These are the key documents that help you make decisions, such as legal documents, insurance policies, and lease agreements. How you gather these documents will differ depending on how you back up and store your information, but it is best to store this critical info in more than one format (e.g., electronically on a laptop or thumb drive, in hard copy, or digitally in a cloud environment that can be accessed via computer or smart phone). Consider these documents as reference materials to be included in your plan’s appendix. Many will help you with your current planning process, and others will be needed to assist you during the recovery process.
5. Identify and then prioritize your critical operations and processes
This will help you prioritize which pieces of your business must be brought back most urgently after a disruption in order to open your doors and minimize losses. For now, think only about how things work under normal, everyday conditions. Consider those critical tasks that must be accomplished first, second, third, etc. Keep drilling down to get an overall picture of what you do, how some of what you do is reliant on the completion of other tasks being accomplished first, resulting in priority order of your operations and processes that must occur each day.
6. Identify your hazards – the potential disruptions to your operations
Every business is vulnerable to something. This process helps you to determine which hazards can affect your most critical business operations so you know which ones you will need to protect in order to stay open. Now that you have prioritized your business operations when the lights are on and computers are working, it’s time to consider those hazards that may delay or disrupt your operations. The most likely disasters to hit a business are a power outage and a fire. A fire may not only disrupt your processes, but may also force you to relocate entirely, either temporarily or permanently. Take your list of hazards and determine which may have the most significant impact on parts or all your business. Look beyond your four walls and consider the full scope of your business.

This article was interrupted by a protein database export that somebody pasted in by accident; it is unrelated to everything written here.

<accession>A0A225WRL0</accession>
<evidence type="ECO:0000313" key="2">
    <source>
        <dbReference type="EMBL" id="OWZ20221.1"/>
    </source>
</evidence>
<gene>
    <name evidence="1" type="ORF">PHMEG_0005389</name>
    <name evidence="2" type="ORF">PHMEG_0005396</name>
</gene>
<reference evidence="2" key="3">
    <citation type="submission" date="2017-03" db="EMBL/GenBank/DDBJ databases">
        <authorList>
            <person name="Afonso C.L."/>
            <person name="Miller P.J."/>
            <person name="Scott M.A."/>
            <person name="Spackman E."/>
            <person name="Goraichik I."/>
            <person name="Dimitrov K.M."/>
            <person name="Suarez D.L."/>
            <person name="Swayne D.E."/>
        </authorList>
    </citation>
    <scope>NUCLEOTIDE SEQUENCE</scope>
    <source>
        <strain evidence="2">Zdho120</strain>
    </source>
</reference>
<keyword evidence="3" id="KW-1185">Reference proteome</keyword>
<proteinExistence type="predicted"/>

7. Build your plan and create a “grab-n-go” case
Now that you’ve gathered critical documents, prioritized your critical operations, and identified your hazards, you need to formulate your disaster plan for what to do when a disruption occurs that affects your critical operations. You can create your own plan or can use resources like the DRB Toolkit® to simply walk you through the step-by-step process. Next, create a “Grab-n-Go” case that will contain a hard copy of your disaster plan and any relevant documents, which you may need during and after a disaster such as floor plans, lease agreements, and insurance policies. It is your last resort copy when all else fails. Also, be careful when storing sensitive information like phone numbers - security is also important.
Now that you know how to get started and protect your operations, to learn how to protect your people, equipment and data, your brand, and how to put the plan into action. Follow these steps to ensure that your organization is as prepared as possible for the hazards it is most likely to face.